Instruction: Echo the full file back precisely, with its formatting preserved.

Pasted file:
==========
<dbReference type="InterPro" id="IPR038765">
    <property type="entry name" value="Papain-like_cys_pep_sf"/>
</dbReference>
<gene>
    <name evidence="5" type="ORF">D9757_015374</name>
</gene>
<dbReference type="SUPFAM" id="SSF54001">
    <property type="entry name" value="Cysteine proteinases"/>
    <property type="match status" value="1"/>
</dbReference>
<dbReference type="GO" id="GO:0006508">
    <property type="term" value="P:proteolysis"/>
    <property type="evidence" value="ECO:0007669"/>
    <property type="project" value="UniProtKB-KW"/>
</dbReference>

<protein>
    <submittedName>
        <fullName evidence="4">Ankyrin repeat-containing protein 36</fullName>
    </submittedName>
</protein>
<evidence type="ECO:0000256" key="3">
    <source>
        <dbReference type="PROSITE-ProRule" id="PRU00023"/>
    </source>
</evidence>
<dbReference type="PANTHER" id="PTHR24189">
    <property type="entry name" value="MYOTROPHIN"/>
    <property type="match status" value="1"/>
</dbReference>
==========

<dbReference type="InterPro" id="IPR038765">
    <property type="entry name" value="Papain-like_cys_pep_sf"/>
</dbReference>
<gene>
    <name evidence="5" type="ORF">D9757_015374</name>
</gene>
<dbReference type="SUPFAM" id="SSF54001">
    <property type="entry name" value="Cysteine proteinases"/>
    <property type="match status" value="1"/>
</dbReference>
<dbReference type="GO" id="GO:0006508">
    <property type="term" value="P:proteolysis"/>
    <property type="evidence" value="ECO:0007669"/>
    <property type="project" value="UniProtKB-KW"/>
</dbReference>

<protein>
    <submittedName>
        <fullName evidence="4">Ankyrin repeat-containing protein 36</fullName>
    </submittedName>
</protein>
<evidence type="ECO:0000256" key="3">
    <source>
        <dbReference type="PROSITE-ProRule" id="PRU00023"/>
    </source>
</evidence>
<dbReference type="PANTHER" id="PTHR24189">
    <property type="entry name" value="MYOTROPHIN"/>
    <property type="match status" value="1"/>
</dbReference>